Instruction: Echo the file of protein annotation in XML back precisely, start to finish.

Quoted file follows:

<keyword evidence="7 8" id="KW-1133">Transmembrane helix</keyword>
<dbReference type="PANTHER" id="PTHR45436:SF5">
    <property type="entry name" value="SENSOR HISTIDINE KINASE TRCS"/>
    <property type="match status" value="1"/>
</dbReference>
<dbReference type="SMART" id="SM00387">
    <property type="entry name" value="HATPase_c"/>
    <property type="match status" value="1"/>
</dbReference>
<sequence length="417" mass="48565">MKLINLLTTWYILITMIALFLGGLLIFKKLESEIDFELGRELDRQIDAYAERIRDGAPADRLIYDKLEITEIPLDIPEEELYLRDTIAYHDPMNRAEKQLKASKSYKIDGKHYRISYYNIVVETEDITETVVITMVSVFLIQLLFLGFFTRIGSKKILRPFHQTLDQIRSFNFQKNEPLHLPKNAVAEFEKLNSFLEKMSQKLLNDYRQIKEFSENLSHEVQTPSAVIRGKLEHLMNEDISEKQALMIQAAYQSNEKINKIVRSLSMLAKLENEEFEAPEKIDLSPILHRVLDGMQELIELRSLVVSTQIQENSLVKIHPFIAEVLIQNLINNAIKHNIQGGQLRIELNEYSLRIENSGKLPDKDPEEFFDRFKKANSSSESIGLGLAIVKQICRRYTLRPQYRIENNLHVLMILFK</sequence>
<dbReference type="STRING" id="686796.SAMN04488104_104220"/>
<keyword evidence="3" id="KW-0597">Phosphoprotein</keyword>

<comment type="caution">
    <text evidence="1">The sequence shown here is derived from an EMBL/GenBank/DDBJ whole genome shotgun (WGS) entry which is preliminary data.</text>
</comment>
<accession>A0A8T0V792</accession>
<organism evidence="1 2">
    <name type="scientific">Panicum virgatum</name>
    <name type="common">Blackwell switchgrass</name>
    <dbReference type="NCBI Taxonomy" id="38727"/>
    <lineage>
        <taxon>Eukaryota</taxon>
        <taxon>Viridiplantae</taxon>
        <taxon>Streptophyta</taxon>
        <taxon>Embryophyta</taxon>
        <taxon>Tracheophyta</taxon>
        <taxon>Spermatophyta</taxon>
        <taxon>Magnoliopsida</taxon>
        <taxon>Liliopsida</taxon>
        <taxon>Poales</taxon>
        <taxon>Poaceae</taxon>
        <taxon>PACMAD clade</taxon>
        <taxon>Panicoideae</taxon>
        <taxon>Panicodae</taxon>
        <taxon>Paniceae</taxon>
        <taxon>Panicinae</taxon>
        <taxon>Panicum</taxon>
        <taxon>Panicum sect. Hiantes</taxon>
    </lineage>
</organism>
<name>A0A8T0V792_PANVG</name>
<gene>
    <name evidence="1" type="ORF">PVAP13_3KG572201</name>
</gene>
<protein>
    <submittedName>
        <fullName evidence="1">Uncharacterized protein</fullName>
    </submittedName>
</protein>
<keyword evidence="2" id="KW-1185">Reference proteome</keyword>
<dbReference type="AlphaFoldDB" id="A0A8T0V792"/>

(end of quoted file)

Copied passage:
<keyword evidence="7 8" id="KW-1133">Transmembrane helix</keyword>
<dbReference type="PANTHER" id="PTHR45436:SF5">
    <property type="entry name" value="SENSOR HISTIDINE KINASE TRCS"/>
    <property type="match status" value="1"/>
</dbReference>
<dbReference type="SMART" id="SM00387">
    <property type="entry name" value="HATPase_c"/>
    <property type="match status" value="1"/>
</dbReference>
<sequence length="417" mass="48565">MKLINLLTTWYILITMIALFLGGLLIFKKLESEIDFELGRELDRQIDAYAERIRDGAPADRLIYDKLEITEIPLDIPEEELYLRDTIAYHDPMNRAEKQLKASKSYKIDGKHYRISYYNIVVETEDITETVVITMVSVFLIQLLFLGFFTRIGSKKILRPFHQTLDQIRSFNFQKNEPLHLPKNAVAEFEKLNSFLEKMSQKLLNDYRQIKEFSENLSHEVQTPSAVIRGKLEHLMNEDISEKQALMIQAAYQSNEKINKIVRSLSMLAKLENEEFEAPEKIDLSPILHRVLDGMQELIELRSLVVSTQIQENSLVKIHPFIAEVLIQNLINNAIKHNIQGGQLRIELNEYSLRIENSGKLPDKDPEEFFDRFKKANSSSESIGLGLAIVKQICRRYTLRPQYRIENNLHVLMILFK</sequence>
<dbReference type="STRING" id="686796.SAMN04488104_104220"/>
<keyword evidence="3" id="KW-0597">Phosphoprotein</keyword>

<comment type="caution">
    <text evidence="1">The sequence shown here is derived from an EMBL/GenBank/DDBJ whole genome shotgun (WGS) entry which is preliminary data.</text>
</comment>
<accession>A0A8T0V792</accession>
<organism evidence="1 2">
    <name type="scientific">Panicum virgatum</name>
    <name type="common">Blackwell switchgrass</name>
    <dbReference type="NCBI Taxonomy" id="38727"/>
    <lineage>
        <taxon>Eukaryota</taxon>
        <taxon>Viridiplantae</taxon>
        <taxon>Streptophyta</taxon>
        <taxon>Embryophyta</taxon>
        <taxon>Tracheophyta</taxon>
        <taxon>Spermatophyta</taxon>
        <taxon>Magnoliopsida</taxon>
        <taxon>Liliopsida</taxon>
        <taxon>Poales</taxon>
        <taxon>Poaceae</taxon>
        <taxon>PACMAD clade</taxon>
        <taxon>Panicoideae</taxon>
        <taxon>Panicodae</taxon>
        <taxon>Paniceae</taxon>
        <taxon>Panicinae</taxon>
        <taxon>Panicum</taxon>
        <taxon>Panicum sect. Hiantes</taxon>
    </lineage>
</organism>
<name>A0A8T0V792_PANVG</name>
<gene>
    <name evidence="1" type="ORF">PVAP13_3KG572201</name>
</gene>
<protein>
    <submittedName>
        <fullName evidence="1">Uncharacterized protein</fullName>
    </submittedName>
</protein>
<keyword evidence="2" id="KW-1185">Reference proteome</keyword>
<dbReference type="AlphaFoldDB" id="A0A8T0V792"/>